So I started (because I’m a think-aholic)…I started thinking about, “That is an amazing statement!” When he’d say that – you know – what it did to me was, “Whoa! We can do this! We can do this.”

So I now categorize people…these are broad generalities, but there are three types of people in the world. I’ve lived a long time; give me some grace on this. There are probably gray areas in between, but the lowest level of attitude are people that say, “I have to.” The next one is, “I want to.” Now, here’s the only thing about “I want to”…I’m going to check what your motivation is. Do you remember the “S” in leadership? Selfless service. Selflessness. Selfless service. So I’m going to find out what your motivation is – why you “want to.” If you want to because of us, you’re in. The highest level – it came from Bill Owens – it’s “get to.” So that’s the first part: your attitude and the “get to.”

One other thing I learned from Bill Owens – you’re getting a couple from him, but I worked for him for a long time. Of all the people on the planet, he’s in the top two or three of those that have just impacted my life so greatly. The other thing – very simple phrase – “When you had him, you had him.” Think about that, “When you had him, you had him.”

I just told you how horrific his schedule was, so a lot of his meetings were 15 minutes. Then, when you’d come in – really interesting – he would sit in an easy chair; you sat on a couch. There was no table in there. It just made you feel like, “I’m in the guy’s living room!” He offered you cookies; we always had cookies. We made a lot of people fat that came in. Then, he would take the briefing slide and say, “I looked at your brief slide. I know my exec told you I wanted to talk about these slides. Now turn your slide decks over and let’s talk.”

WOW! Then he would look you in the eye like he had nothing else in the world to think about but you. He listened like…you know the skill sets. “This is what I hear you saying…” Then, people would leave him time. That was one of the things – a lot of people, if they have a half hour, their briefing will be 40 minutes, they’ll cram it into 30, and give you no time. The very first time that happened in the office, he said, “Well, the time’s over.” Because I had the five-minute clock, I would say, “Admiral. Five minutes.” So he would go, and they would say, “Well, we didn’t have a chance to hear what you…” What he did was, he was respecting the next group coming in. So you had to get in line again. Maybe next week!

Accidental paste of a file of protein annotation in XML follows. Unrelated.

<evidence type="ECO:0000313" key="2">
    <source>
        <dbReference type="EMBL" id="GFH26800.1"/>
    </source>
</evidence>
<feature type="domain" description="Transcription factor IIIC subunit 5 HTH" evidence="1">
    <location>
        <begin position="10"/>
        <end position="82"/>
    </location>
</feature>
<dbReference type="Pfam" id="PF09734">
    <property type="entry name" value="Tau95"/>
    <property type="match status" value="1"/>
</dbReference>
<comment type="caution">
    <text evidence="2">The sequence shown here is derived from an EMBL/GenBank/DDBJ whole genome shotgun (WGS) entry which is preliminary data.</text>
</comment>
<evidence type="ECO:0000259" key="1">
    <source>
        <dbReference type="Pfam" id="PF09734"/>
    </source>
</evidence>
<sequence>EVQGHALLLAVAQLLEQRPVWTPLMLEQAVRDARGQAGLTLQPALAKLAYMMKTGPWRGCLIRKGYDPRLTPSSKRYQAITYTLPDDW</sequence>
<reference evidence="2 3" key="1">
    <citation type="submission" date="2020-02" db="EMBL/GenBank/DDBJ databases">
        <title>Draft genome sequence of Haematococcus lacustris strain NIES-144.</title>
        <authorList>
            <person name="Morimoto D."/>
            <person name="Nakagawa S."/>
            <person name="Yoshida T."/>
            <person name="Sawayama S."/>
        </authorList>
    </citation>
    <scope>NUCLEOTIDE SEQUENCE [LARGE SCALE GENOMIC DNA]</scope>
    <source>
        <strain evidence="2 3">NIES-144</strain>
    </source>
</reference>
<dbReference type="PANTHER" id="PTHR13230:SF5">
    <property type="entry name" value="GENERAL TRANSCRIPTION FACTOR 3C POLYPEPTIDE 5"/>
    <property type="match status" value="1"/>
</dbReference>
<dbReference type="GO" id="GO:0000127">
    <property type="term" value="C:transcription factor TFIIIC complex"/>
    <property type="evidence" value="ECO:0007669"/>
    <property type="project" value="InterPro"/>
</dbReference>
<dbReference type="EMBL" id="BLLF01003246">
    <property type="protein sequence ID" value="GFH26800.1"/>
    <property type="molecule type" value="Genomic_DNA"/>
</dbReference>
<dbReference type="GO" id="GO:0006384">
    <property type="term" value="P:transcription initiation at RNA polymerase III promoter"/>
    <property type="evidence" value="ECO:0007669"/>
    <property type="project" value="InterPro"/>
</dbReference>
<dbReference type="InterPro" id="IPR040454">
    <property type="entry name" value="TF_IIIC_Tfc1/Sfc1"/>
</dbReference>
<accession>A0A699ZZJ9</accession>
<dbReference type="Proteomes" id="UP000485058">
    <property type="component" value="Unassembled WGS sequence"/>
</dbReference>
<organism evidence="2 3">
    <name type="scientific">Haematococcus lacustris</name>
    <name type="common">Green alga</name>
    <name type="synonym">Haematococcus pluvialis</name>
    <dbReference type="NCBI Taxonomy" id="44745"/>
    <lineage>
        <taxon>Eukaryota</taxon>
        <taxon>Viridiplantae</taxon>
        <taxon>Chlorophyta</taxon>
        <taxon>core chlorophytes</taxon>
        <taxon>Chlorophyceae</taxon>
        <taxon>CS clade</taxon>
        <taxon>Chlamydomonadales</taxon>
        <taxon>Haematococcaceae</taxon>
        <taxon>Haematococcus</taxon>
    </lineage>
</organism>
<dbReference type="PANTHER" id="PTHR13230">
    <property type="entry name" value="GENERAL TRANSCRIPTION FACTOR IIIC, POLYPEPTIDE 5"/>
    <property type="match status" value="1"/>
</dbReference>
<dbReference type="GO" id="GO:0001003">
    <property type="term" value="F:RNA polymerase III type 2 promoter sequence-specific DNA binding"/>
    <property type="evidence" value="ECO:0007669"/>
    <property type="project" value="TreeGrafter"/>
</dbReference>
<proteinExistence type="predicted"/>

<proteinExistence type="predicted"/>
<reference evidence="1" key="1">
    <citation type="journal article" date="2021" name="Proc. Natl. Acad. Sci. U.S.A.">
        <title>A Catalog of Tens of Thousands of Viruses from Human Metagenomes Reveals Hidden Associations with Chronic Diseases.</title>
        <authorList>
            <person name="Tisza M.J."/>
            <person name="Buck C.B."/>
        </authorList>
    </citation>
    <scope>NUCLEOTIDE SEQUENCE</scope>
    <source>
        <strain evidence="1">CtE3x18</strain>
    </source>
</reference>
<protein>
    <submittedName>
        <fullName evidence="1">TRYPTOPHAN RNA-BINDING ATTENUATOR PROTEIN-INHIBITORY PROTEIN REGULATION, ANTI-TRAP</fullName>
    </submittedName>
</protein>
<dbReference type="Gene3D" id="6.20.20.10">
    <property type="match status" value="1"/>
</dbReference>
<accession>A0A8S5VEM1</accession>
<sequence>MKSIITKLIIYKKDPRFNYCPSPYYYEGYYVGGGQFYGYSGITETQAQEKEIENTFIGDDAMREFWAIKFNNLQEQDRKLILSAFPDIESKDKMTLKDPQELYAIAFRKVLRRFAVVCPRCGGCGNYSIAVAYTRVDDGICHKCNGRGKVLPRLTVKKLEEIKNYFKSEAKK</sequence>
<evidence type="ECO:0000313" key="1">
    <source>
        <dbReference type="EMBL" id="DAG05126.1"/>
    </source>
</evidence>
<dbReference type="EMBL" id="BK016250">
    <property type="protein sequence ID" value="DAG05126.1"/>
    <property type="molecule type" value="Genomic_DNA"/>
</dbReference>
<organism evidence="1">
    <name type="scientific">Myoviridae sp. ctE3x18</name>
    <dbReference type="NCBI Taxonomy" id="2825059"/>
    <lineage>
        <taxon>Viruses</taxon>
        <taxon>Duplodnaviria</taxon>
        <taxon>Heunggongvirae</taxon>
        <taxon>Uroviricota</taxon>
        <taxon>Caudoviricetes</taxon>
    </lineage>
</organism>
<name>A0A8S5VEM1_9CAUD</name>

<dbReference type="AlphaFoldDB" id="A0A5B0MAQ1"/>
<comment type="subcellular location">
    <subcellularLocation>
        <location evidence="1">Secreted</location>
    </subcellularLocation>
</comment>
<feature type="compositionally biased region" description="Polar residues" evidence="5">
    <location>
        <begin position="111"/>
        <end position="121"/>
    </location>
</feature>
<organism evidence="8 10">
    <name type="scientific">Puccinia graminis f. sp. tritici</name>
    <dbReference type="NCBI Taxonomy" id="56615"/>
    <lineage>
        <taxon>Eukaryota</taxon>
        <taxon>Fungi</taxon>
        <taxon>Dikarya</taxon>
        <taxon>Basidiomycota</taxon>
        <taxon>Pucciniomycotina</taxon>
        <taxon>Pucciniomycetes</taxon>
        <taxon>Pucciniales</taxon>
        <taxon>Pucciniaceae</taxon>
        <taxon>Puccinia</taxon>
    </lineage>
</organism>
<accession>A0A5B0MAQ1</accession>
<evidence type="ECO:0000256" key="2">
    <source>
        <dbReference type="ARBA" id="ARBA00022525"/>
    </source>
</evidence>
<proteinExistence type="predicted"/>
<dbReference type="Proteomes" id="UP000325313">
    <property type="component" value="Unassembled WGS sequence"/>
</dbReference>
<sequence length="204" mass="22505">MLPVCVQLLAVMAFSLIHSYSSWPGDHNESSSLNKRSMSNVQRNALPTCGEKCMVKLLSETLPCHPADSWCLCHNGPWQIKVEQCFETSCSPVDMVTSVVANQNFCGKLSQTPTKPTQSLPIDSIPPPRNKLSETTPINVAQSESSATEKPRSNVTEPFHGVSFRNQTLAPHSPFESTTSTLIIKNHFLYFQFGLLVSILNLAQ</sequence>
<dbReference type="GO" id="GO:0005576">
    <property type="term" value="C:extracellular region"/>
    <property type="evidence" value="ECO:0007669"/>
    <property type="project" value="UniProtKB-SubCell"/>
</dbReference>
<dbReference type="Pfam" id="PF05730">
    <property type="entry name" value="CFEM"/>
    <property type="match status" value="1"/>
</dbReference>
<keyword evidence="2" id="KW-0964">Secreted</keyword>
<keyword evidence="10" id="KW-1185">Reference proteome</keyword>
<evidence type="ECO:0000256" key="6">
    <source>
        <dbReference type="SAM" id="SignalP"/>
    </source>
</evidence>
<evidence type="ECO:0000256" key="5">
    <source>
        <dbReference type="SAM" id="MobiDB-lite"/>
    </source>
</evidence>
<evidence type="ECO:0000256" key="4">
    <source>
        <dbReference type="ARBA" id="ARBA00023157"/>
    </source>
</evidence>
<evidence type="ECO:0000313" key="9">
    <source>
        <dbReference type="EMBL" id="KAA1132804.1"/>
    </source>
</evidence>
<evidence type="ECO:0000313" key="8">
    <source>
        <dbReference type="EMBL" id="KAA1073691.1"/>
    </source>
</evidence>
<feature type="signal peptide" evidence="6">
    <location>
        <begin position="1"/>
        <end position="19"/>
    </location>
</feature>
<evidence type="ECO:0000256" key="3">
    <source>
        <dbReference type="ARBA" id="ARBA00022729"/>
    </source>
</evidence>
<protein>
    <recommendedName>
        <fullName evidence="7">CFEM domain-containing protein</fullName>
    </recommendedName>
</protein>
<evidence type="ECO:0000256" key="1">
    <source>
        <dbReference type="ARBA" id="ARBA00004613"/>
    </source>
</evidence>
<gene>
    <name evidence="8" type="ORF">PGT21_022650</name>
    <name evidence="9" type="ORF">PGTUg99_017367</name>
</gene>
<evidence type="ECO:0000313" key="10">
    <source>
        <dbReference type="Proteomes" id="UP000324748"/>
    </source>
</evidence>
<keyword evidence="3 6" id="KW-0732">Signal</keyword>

But WOW! When you had him, you had him. He was all there.

Well, I hope you enjoyed my talk on the lessons I learned from Admiral Bill Owens as I served by his side! So here’s a question for you, “How can you apply these lessons in your own leadership?”

If you found this talk helpful, please do us a favor. Click the “Like” button to share with your friends, and also scroll down to the bottom of this post and let us know your thoughts.

So let’s continue the discussion below. We’d love to hear from you. Take care, and I’ll see you soon!



General Robert Van Antwerp

1 response to "5 Leadership Lessons from a Retired 3-Star General in the U.S. Army – Lesson #1"

  1. General Antwerp,

    Thanks for sharing your experiences with Admiral Owens..I was fortunate enough to have him serve on our advisory board and I appreciated every single moment we had a chance to meet and discuss strategy. I was a endless sponge and every time we ended our session I was already anxious and could not wait until the next one. What a gem of a human being and I am so blessed to be ab;e to call him a friend.